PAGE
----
A newly appointed professor of cultural policy at the University of Leeds has said she believed the opportunity to join a more "research-intensive environment" was too good to refuse. Kate Oakley, who joined Leeds earlier this year from City University London, where she was head of the Centre for Cultural Policy and Management, said that her new role would allow her to reinforce Leeds' established track record in the field. "Having a professor of cultural policy is slightly unusual," she said, adding that while "a lot of people do media policy", she came from a broader cultural industries and policy background. Professor Oakley said she was interested in the links between "cultural and more broadly understood media policy", and aimed "to articulate those links". "If you take the Leveson inquiry, one of the biggest news stories of the past 12 months now, it is essentially a story about media policy, which I see as part of cultural policy," she added. Professor Oakley studied English at Newcastle University and completed her PhD at City. She worked as a journalist and a policy adviser at various thinktanks and research organisations before joining the academy. She also holds a visiting professorship at the University of the Arts London.
Iain McInnes, director of the Institute of Infection, Immunity and Inflammation at the University of Glasgow, has been elected fellow of the Academy of Medical Sciences. Professor McInnes will provide independent, expert advice on medical science policy and career development.
University Campus Suffolk has made two new appointments in its School of Applied Social Sciences. Simon Hallsworth and Noel Smith have joined as head of the school and head of the division of social work and policy, respectively. Professor Hallsworth, who joins from London Metropolitan University, has also been made professor of sociology. Professor Smith joins from Loughborough University, where he was director of the Centre for Research in Social Policy.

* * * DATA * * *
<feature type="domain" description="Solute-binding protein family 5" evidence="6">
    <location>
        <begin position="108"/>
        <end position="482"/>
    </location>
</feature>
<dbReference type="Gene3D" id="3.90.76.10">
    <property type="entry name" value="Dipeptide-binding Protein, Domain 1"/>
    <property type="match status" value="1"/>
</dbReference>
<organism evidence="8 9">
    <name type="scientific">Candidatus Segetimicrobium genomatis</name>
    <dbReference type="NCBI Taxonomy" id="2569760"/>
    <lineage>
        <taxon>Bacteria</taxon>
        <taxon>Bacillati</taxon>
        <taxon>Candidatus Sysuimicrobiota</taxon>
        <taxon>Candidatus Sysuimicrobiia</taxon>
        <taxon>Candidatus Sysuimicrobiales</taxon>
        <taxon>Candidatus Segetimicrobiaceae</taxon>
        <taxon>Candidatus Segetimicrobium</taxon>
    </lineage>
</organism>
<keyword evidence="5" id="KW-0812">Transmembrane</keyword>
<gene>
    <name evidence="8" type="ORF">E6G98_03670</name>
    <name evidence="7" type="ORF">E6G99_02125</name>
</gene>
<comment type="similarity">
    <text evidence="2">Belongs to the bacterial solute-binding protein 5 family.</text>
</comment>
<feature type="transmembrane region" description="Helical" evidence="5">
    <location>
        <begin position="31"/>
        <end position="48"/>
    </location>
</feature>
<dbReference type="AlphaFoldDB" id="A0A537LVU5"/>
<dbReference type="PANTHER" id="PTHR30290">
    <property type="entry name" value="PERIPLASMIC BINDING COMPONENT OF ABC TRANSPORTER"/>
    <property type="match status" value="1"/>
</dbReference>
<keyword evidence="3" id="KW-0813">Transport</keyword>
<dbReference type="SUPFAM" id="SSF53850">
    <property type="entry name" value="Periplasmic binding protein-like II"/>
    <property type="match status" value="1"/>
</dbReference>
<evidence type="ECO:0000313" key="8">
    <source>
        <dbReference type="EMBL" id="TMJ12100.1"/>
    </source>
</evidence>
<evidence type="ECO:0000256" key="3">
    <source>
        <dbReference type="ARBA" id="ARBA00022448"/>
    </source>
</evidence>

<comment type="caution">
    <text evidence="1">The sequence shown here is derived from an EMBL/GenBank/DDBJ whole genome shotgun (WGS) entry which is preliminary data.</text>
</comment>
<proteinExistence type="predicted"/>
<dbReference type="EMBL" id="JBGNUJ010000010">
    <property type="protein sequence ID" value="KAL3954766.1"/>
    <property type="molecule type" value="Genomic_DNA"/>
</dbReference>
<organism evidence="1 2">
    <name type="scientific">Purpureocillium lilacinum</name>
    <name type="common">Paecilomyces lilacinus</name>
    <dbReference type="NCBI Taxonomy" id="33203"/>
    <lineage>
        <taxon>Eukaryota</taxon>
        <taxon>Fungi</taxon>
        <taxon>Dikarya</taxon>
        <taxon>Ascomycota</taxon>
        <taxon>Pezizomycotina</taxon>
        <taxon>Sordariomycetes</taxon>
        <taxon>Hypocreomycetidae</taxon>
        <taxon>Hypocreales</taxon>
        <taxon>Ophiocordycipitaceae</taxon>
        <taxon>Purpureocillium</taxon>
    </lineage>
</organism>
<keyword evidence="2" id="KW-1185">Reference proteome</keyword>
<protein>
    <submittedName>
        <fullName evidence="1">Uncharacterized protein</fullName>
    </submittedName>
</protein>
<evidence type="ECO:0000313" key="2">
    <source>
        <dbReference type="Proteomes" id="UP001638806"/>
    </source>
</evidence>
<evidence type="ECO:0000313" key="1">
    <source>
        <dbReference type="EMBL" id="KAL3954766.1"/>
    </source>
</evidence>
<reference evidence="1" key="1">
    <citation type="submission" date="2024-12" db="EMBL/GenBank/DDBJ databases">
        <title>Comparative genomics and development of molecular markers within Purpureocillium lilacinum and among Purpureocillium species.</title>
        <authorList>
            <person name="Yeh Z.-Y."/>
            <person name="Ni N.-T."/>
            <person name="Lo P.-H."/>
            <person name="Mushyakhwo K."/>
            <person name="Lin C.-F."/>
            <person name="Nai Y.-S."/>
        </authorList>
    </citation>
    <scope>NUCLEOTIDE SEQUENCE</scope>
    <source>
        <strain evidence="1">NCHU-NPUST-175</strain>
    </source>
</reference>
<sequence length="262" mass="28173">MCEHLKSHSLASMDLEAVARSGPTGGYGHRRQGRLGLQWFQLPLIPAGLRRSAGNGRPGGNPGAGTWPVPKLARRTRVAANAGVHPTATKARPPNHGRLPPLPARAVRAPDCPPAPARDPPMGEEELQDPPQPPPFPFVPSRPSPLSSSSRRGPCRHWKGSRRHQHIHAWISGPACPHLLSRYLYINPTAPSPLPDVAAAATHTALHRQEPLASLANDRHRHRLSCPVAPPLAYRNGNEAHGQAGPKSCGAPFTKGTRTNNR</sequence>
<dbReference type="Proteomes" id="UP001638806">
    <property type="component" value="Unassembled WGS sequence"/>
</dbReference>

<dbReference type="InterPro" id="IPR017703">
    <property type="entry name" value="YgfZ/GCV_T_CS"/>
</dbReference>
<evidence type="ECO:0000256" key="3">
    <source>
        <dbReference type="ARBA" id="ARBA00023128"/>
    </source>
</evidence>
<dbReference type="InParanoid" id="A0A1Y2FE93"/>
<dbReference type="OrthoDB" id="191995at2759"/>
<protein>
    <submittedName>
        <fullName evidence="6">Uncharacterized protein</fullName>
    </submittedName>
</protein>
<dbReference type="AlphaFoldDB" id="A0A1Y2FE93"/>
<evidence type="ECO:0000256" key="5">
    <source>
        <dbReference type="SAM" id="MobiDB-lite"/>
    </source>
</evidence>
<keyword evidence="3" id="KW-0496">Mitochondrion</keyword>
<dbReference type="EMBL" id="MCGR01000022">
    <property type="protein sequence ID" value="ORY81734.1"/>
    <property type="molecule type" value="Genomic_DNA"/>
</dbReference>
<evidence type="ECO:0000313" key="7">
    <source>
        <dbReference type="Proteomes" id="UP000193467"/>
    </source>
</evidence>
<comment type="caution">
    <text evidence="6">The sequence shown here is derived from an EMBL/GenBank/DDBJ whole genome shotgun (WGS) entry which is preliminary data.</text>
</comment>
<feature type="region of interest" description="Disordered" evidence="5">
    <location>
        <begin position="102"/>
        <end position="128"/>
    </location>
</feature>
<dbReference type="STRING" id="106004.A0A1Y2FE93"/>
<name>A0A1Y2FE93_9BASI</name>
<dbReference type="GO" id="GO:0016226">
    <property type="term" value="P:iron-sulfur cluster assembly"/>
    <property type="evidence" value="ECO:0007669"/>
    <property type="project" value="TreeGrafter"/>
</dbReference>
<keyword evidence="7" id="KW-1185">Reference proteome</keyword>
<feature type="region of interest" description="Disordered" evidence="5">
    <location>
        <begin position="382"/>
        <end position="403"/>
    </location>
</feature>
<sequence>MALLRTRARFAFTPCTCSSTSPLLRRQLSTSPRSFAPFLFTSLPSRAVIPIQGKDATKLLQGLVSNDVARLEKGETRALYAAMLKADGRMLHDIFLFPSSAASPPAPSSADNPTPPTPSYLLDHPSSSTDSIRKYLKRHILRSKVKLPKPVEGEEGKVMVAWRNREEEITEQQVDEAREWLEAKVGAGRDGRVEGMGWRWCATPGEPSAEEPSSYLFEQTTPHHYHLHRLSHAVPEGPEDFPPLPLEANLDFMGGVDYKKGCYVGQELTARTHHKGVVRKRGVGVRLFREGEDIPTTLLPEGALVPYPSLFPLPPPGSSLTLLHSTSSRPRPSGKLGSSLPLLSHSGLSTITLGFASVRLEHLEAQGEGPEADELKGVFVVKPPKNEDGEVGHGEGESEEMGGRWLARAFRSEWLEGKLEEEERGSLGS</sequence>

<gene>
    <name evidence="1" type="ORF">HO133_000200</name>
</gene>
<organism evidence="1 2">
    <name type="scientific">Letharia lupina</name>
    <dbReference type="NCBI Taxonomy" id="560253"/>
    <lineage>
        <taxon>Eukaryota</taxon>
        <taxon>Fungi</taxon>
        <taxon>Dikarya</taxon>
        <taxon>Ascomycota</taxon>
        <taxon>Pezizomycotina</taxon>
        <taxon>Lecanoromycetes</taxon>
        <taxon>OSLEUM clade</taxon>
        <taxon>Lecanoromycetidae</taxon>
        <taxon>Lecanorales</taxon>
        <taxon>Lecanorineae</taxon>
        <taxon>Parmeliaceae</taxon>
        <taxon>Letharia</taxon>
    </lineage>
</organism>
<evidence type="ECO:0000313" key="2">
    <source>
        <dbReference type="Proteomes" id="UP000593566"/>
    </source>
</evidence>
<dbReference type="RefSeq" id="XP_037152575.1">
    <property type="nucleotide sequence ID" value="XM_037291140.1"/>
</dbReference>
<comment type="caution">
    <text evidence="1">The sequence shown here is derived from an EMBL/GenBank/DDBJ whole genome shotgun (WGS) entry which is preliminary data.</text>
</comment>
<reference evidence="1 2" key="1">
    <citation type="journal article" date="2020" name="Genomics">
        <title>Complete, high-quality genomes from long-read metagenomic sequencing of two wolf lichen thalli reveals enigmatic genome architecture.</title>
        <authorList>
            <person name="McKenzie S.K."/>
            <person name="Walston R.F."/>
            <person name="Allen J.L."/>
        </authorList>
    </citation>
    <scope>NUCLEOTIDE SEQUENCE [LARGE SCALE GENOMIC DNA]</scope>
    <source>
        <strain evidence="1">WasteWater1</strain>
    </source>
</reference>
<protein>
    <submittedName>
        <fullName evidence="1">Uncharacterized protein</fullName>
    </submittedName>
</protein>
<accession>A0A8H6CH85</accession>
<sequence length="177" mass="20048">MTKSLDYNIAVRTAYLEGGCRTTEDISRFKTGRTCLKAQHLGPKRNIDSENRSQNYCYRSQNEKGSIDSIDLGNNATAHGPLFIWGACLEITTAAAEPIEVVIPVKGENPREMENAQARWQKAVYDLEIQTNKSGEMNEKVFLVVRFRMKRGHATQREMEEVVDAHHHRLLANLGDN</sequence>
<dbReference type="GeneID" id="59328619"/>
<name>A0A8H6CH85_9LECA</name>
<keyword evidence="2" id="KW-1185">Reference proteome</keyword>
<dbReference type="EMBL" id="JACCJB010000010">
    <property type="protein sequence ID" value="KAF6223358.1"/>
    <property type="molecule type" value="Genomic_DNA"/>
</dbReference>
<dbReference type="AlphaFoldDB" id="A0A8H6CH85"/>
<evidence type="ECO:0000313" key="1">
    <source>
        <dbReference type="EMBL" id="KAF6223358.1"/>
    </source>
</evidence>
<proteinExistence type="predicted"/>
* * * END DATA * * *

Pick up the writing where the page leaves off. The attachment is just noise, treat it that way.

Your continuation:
Amy Jane Barnes and Roderick Salisbury have joined the University of Leicester as research associates in the School of Museum Studies and the School of Archaeology and Ancient History, respectively. Dr Barnes will work on distance-learning initiatives, while Dr Salisbury will be the coordinator and project manager for Tracing Networks, a programme of seven linked research projects.
A leading researcher and curator of Chinese art has been appointed to a professorship at Birmingham City University. Jiehong Jiang, who has been connected with the university since moving from Shanghai in 1998, has lectured at more than 30 art institutions across China and curated exhibitions in his native country and the UK.
Sandy Trees, emeritus professor at the University of Liverpool and a world expert in veterinary parasitology, is to be made a life peer. Professor Trees, who is a former president of the Royal College of Veterinary Surgeons and former dean of veterinary science at Liverpool, is only the second vet to be appointed to the House of Lords.